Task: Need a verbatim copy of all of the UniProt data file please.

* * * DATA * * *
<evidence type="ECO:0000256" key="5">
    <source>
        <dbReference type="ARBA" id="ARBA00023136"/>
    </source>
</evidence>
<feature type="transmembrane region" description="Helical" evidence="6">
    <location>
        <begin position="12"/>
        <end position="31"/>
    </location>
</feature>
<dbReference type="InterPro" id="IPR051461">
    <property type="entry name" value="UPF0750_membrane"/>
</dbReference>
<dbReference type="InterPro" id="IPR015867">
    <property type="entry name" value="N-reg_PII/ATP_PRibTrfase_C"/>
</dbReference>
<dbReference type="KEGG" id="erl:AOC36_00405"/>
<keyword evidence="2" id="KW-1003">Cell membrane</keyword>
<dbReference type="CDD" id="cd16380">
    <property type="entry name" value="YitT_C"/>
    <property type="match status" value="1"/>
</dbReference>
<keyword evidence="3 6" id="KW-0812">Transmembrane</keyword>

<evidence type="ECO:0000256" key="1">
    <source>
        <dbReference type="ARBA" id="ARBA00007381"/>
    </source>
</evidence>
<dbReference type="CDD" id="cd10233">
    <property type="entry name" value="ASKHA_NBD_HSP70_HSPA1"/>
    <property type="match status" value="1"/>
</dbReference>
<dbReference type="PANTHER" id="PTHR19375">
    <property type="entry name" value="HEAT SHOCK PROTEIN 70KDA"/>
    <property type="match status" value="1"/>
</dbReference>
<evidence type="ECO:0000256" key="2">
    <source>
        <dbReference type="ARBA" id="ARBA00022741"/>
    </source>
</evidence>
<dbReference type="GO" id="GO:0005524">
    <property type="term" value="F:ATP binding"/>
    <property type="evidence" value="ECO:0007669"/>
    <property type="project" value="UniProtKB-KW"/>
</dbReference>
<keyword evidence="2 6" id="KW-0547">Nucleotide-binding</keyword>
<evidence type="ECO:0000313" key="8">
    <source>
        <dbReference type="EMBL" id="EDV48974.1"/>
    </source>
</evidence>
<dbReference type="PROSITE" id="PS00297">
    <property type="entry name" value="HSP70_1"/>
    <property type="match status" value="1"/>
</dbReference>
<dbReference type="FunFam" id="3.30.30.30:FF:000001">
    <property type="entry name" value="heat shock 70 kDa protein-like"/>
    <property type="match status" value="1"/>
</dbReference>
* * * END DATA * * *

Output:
<evidence type="ECO:0000256" key="5">
    <source>
        <dbReference type="ARBA" id="ARBA00023136"/>
    </source>
</evidence>
<feature type="transmembrane region" description="Helical" evidence="6">
    <location>
        <begin position="12"/>
        <end position="31"/>
    </location>
</feature>
<dbReference type="InterPro" id="IPR051461">
    <property type="entry name" value="UPF0750_membrane"/>
</dbReference>
<dbReference type="InterPro" id="IPR015867">
    <property type="entry name" value="N-reg_PII/ATP_PRibTrfase_C"/>
</dbReference>
<dbReference type="KEGG" id="erl:AOC36_00405"/>
<keyword evidence="2" id="KW-1003">Cell membrane</keyword>
<dbReference type="CDD" id="cd16380">
    <property type="entry name" value="YitT_C"/>
    <property type="match status" value="1"/>
</dbReference>
<keyword evidence="3 6" id="KW-0812">Transmembrane</keyword>

<evidence type="ECO:0000256" key="1">
    <source>
        <dbReference type="ARBA" id="ARBA00007381"/>
    </source>
</evidence>
<dbReference type="CDD" id="cd10233">
    <property type="entry name" value="ASKHA_NBD_HSP70_HSPA1"/>
    <property type="match status" value="1"/>
</dbReference>
<dbReference type="PANTHER" id="PTHR19375">
    <property type="entry name" value="HEAT SHOCK PROTEIN 70KDA"/>
    <property type="match status" value="1"/>
</dbReference>
<evidence type="ECO:0000256" key="2">
    <source>
        <dbReference type="ARBA" id="ARBA00022741"/>
    </source>
</evidence>
<dbReference type="GO" id="GO:0005524">
    <property type="term" value="F:ATP binding"/>
    <property type="evidence" value="ECO:0007669"/>
    <property type="project" value="UniProtKB-KW"/>
</dbReference>
<keyword evidence="2 6" id="KW-0547">Nucleotide-binding</keyword>
<evidence type="ECO:0000313" key="8">
    <source>
        <dbReference type="EMBL" id="EDV48974.1"/>
    </source>
</evidence>
<dbReference type="PROSITE" id="PS00297">
    <property type="entry name" value="HSP70_1"/>
    <property type="match status" value="1"/>
</dbReference>
<dbReference type="FunFam" id="3.30.30.30:FF:000001">
    <property type="entry name" value="heat shock 70 kDa protein-like"/>
    <property type="match status" value="1"/>
</dbReference>